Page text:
A spatial approach to study African Peace and Security
One of the central arguments put forward in this book - following the main observation of the ‘spatial turn’ in the social sciences and humanities - has been that space matters and constitutes a central dimension of everyday social and political interaction. Consequently, only if space is taken into account as an analytical category is it possible to make sense of the complex processes at African ROs in the context of African peace and security dynamics.
To give direct and explicit attention to space, in this book, I have drawn on insights from Critical Geography, which have conceptualized space as socially constructed, resulting from continuous, open-ended social interactions and changing interrelations among different actors. Consequently, space is the temporary and always precarious outcome of multi-scalar, polycentric and intertwined processes, which are always political and often contested (Massey 2005, 9). Moreover, space is also a category of thought that allows people to make sense of the world around them, give meaning to it and act upon it. These thoughts and practices make up reality, which, in turn, impacts back on thoughts and practices (Werlen 2009, 286-7). Furthermore, saying that space is relational and topological means that, for example, ‘proximity’ (making presence felt) and ‘distance’ (placing beyond reach) are not absolute but produced by actors with the power to make the ‘far near’ and the ‘near far’ (Allen 2016, 2ff). Chapter 2 of this book has discussed and explained this in more detail.
The ‘spatial approach’ presented in this book builds on three key concepts, namely ‘space-making’, ‘spatial format’ and ‘spatial order’. As heuristic tools these direct attention to how different actors continuously contribute to the construction, formatting and ordering of social space, as part of everyday practices. Space-making refers to the ongoing, open-ended spatial organization of potentially all aspects of social life by different actors and practices, involving contestation, negotiation and unequal power relations. Influencing these processes but simultaneously resulting from them are spatial formats and spatial orders. Spatial formats are historically contingent, relatively stable lenses or patterns that enable actors to select, name, give meaning to and communicate specific spaces that are relevant to them. Therefore, spatial formats relate to specific material and/or discursive practices, and are tied to specific groups of actors, based on ideas about how to imagine, name, visualize and manage space (i.e., spatial formatting), as well as on ideas about what ‘relevant’ or ‘appropriate’ spatial formats are. Spatial orders both influence and result from such practices linked to different spatial formats. They emerge historically and relate different spatial formats to one another in specific ways, although this is achieved only temporarily and requires continuous maintenance; spatial orders are continually ‘in the making’. Therefore, the processes, actors and practices need to be the main focus of research (i.e., spatial ordering).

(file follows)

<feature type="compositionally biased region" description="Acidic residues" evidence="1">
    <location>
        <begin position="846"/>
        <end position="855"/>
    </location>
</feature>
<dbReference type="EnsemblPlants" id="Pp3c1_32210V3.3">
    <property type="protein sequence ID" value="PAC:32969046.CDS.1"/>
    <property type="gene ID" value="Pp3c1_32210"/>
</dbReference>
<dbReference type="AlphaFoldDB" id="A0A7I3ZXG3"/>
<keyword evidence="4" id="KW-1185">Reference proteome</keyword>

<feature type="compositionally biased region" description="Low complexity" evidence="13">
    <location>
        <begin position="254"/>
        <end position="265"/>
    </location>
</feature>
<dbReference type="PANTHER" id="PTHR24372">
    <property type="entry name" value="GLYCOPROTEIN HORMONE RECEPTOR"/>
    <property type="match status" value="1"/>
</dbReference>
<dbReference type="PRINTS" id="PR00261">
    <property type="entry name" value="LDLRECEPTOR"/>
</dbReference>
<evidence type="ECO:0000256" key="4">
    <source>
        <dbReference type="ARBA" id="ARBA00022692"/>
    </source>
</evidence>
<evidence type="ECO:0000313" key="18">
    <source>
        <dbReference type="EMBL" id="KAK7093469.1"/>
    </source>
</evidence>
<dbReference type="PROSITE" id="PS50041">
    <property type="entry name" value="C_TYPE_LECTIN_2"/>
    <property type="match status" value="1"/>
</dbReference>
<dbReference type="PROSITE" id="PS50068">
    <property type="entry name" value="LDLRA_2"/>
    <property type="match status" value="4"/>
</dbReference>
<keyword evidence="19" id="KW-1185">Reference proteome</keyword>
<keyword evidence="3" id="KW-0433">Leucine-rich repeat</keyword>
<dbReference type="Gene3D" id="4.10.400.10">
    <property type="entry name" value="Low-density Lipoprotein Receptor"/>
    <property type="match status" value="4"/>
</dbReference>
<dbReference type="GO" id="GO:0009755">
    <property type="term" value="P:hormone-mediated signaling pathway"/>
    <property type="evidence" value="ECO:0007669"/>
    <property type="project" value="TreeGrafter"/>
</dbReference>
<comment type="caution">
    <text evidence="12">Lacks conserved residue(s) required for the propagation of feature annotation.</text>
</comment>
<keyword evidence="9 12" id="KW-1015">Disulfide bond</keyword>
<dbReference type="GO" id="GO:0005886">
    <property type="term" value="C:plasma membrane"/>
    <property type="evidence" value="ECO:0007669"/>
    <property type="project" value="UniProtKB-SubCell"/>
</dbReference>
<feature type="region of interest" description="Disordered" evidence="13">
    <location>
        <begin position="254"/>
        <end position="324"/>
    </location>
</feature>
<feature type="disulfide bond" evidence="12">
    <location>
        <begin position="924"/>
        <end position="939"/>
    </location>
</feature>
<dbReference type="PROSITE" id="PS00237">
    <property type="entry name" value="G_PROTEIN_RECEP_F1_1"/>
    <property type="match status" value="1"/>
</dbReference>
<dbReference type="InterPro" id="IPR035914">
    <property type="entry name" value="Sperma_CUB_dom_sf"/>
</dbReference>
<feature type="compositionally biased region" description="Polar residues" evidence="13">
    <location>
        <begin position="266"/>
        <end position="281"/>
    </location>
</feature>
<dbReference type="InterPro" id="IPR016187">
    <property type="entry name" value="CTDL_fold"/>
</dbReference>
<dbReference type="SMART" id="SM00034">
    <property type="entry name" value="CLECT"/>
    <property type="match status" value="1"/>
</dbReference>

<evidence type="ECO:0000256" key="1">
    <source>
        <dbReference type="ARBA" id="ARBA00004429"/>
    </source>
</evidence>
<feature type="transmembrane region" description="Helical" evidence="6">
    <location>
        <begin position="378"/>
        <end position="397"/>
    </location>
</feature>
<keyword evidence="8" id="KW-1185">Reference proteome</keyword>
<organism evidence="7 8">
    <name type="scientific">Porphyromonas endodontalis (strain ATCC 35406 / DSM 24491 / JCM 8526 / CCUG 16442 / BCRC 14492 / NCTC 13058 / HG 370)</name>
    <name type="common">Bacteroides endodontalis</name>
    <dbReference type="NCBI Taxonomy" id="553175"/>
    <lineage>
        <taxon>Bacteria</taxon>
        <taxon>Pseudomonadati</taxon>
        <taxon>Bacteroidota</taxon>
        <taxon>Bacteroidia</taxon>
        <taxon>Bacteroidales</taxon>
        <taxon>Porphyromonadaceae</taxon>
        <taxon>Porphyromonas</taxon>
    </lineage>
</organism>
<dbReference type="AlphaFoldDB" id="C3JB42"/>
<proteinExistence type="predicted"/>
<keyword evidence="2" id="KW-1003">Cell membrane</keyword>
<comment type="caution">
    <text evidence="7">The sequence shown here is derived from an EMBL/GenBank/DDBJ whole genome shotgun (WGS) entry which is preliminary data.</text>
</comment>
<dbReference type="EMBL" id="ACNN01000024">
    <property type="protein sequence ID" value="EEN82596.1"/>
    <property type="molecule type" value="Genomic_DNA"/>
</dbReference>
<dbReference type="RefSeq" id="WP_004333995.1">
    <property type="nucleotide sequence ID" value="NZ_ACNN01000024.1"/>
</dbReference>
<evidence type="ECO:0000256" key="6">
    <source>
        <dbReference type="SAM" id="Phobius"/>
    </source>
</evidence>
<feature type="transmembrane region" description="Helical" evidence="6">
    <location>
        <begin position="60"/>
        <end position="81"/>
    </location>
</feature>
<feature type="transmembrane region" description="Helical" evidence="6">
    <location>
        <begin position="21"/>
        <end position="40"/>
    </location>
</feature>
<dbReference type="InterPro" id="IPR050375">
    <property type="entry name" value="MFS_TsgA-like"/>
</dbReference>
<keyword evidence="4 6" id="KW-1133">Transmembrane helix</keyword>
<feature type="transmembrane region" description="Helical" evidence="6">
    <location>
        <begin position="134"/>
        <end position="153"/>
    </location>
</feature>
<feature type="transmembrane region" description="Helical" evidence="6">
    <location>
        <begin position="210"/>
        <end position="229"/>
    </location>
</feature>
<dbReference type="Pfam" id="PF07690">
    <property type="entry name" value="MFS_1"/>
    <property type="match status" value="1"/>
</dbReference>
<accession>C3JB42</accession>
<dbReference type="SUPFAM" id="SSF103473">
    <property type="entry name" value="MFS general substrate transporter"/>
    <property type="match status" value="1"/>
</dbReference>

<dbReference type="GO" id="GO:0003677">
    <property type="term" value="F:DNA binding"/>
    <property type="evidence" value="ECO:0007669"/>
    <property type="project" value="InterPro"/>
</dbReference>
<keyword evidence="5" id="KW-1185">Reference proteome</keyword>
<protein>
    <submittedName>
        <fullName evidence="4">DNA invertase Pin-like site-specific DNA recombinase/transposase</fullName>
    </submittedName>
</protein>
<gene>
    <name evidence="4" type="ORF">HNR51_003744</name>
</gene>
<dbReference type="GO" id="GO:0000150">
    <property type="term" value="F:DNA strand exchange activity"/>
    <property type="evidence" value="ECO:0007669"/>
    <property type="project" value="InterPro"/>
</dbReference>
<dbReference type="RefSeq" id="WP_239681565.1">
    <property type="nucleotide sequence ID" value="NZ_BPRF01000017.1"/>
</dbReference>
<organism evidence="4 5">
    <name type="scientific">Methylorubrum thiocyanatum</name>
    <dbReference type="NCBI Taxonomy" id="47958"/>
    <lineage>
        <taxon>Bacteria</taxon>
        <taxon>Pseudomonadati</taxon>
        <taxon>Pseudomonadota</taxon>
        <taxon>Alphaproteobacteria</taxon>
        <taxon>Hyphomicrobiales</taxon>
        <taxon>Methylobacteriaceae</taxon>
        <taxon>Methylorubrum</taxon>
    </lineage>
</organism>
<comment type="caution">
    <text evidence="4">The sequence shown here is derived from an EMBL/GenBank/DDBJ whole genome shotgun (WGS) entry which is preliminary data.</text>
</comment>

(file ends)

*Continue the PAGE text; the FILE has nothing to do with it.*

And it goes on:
In addition to these three key concepts, this book has utilized four supporting sensitizing tools that help to further focus academic attention and make space accessible in research. First, analyzing spatial semantics allows accessing particular spatial imaginations by looking at spatial terminology or references, used by different actors in different ways. Second, identifying spatial actors directs attention to the actual people that do the constructing, formatting and ordering of space. In that, third, they employ different spa-tializingpractices, the analysis of which allows understanding and describing more concretely how things are done. Finally, fourth, this book has sought to identify the sites where intervention processes and dynamics unfold, and to understand how different sites of intervention are connected to one another.
While different aspects of space-making are often implicit in the existing literature on African Peace and Security, for example, with regard to ‘statebuilding’ and the implementation of regional security ‘architectures’, a new approach is required to capture these aspects and dynamics adequately. A spatial approach allows seeing and better understanding how particular spatial imaginations and framings have influenced conflict interventions and regional security policies, and how regions actually are being constructed, formatted and ordered during conflict interventions. African ROs and African peace and security dynamics, thereby, become discernible as complex constructs and processes (i.e., constantly ‘in the making’), involving continuous contestation and negotiation, multiple and entangled actors, political projects and practices, playing out at different interconnected sites. The following sections further illustrate these points.